At ILR’s 12th Annual Legal Reform Summit, South Carolina Governor Nikki Haley, ILR’s 2011 State Leadership Award winner, discussed the importance of tort reform to attract companies and create the conditions for job growth in her state. She stressed that a big part of South Carolina’s appeal to U.S. businesses looking to locate there is a low cost of business, due, in part, to legal reform.
In 2011, Governor Haley signed the “South Carolina Fairness in Civil Justice Act,” a major step in reforming South Carolina’s legal standards and improving the business climate. Passing this important legal reform was one of her first priorities as governor, she said, and she made it clear to the legislature that they had a choice. “You have to pick a side,” Haley said. “Either you’re about jobs and the economy or you’re about the trial lawyers. You can’t be for both.”
The South Carolina Fairness in Civil Justice Act caps most punitive damage awards at $500,000 or three times actual costs, whichever is greater, with a special exception to raise the award in extraordinary circumstances. She said caps on punitive damages are necessary because of the large number of frivolous lawsuits. “I don’t think we’d be having this conversation about caps if we hadn’t seen all the abuses of the system,” she said. She added that in addition to balance, it was important to bring as much transparency to the plaintiffs’ bar’s activities as possible.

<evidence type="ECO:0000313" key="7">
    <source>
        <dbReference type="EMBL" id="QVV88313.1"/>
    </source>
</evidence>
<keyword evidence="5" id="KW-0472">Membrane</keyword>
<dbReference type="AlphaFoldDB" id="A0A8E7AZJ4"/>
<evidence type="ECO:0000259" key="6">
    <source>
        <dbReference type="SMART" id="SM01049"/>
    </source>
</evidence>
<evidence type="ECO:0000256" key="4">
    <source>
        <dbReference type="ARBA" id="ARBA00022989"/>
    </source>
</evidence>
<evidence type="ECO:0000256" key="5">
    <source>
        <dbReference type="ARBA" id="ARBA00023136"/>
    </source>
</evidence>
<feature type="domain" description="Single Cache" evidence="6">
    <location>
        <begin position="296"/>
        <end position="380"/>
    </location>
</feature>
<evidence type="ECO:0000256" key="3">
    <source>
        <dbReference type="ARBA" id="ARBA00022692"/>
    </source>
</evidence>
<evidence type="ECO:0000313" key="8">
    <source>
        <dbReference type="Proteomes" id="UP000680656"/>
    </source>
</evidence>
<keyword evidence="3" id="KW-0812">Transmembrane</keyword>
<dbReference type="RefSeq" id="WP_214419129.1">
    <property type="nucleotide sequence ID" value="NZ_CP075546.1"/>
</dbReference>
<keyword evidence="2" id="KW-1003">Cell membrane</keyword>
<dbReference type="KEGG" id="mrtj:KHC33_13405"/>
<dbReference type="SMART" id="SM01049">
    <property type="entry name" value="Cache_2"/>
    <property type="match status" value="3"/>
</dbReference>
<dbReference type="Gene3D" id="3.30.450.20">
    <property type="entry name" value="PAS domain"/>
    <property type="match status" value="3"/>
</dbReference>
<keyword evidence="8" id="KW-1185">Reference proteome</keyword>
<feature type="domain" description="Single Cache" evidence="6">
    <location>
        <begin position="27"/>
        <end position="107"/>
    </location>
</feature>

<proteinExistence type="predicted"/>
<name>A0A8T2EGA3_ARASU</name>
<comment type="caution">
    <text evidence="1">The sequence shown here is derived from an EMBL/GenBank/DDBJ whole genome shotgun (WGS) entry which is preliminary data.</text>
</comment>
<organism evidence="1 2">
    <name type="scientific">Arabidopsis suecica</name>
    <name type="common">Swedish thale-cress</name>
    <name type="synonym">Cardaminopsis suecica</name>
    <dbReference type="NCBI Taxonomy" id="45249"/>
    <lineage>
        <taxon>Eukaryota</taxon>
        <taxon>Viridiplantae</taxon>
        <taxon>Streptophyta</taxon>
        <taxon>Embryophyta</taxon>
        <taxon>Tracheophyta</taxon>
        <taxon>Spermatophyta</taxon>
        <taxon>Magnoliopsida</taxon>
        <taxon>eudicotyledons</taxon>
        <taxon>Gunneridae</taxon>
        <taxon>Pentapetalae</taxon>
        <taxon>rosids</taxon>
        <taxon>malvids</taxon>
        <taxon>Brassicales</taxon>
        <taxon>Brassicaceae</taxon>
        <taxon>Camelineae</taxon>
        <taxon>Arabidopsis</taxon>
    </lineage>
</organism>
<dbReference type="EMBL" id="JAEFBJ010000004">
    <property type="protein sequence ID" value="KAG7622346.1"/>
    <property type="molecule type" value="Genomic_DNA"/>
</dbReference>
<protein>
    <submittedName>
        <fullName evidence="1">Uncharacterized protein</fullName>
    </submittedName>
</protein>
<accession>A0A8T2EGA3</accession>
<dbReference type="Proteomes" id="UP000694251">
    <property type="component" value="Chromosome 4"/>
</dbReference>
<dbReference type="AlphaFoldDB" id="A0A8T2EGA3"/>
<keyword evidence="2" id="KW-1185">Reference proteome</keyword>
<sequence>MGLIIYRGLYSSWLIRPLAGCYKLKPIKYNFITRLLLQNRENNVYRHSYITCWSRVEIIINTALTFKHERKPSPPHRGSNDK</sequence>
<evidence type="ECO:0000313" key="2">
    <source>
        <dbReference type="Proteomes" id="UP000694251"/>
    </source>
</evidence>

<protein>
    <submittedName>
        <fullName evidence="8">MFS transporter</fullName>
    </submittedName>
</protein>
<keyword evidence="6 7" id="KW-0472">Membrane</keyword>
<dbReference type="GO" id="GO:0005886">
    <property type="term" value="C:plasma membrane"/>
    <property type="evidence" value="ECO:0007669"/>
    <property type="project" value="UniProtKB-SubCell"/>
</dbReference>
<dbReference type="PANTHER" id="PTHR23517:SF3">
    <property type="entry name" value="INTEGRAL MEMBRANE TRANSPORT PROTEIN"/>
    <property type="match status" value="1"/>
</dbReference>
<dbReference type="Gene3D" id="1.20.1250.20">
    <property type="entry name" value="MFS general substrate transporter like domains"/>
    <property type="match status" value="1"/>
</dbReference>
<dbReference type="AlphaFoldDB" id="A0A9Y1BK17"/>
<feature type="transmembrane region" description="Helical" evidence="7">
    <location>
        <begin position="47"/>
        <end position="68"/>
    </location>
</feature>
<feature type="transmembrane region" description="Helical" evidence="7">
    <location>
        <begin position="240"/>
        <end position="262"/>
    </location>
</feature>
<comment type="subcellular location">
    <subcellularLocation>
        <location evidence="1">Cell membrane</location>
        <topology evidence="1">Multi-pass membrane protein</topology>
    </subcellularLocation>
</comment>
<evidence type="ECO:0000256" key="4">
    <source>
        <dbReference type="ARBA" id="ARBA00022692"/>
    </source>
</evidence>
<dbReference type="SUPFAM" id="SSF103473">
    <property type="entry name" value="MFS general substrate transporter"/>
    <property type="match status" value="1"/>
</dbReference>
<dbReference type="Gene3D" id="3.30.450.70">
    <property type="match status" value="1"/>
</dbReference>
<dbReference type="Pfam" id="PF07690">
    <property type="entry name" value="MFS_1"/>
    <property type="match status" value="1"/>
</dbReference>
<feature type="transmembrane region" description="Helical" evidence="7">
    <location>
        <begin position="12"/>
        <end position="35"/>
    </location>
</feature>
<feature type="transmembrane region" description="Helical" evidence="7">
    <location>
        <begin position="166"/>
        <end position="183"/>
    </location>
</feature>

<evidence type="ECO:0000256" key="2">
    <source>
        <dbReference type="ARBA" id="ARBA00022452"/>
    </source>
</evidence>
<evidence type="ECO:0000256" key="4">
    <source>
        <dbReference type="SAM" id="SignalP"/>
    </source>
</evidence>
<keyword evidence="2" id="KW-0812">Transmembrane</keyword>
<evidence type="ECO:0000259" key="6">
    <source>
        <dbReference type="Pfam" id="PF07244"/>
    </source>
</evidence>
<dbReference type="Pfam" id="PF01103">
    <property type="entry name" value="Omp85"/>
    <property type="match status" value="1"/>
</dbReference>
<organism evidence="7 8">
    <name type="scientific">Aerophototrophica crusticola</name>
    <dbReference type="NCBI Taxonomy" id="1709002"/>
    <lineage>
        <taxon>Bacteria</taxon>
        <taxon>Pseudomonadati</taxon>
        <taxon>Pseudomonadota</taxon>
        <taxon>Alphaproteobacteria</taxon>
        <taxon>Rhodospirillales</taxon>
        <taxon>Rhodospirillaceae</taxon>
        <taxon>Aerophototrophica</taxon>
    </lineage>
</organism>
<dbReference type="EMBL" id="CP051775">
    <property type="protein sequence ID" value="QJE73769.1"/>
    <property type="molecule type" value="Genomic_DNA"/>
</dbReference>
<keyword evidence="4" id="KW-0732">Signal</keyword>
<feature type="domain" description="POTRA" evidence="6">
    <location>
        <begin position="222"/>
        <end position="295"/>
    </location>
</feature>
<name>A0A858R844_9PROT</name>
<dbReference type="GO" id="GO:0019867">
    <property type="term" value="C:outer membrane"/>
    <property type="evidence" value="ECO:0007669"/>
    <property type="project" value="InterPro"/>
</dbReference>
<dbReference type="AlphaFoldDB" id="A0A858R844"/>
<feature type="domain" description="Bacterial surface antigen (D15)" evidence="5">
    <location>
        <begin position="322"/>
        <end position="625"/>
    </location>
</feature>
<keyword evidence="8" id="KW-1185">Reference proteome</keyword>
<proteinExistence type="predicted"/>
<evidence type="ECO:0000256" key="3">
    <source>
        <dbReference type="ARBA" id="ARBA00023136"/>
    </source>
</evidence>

Haley said to be serious about tort reform, state legislatures should address it every year, and constituents should hold lawmakers and their governors accountable. She promised that she would continue to pursue legal reform in South Carolina.
“We’re thrilled to honor Governor Haley with our State Leadership Award,” said Lisa Rickard, President of ILR. “Her unwavering commitment to passing important legal reform legislation in South Carolina will make her state more competitive in recruiting new businesses while offering certainty and stability to current ones.”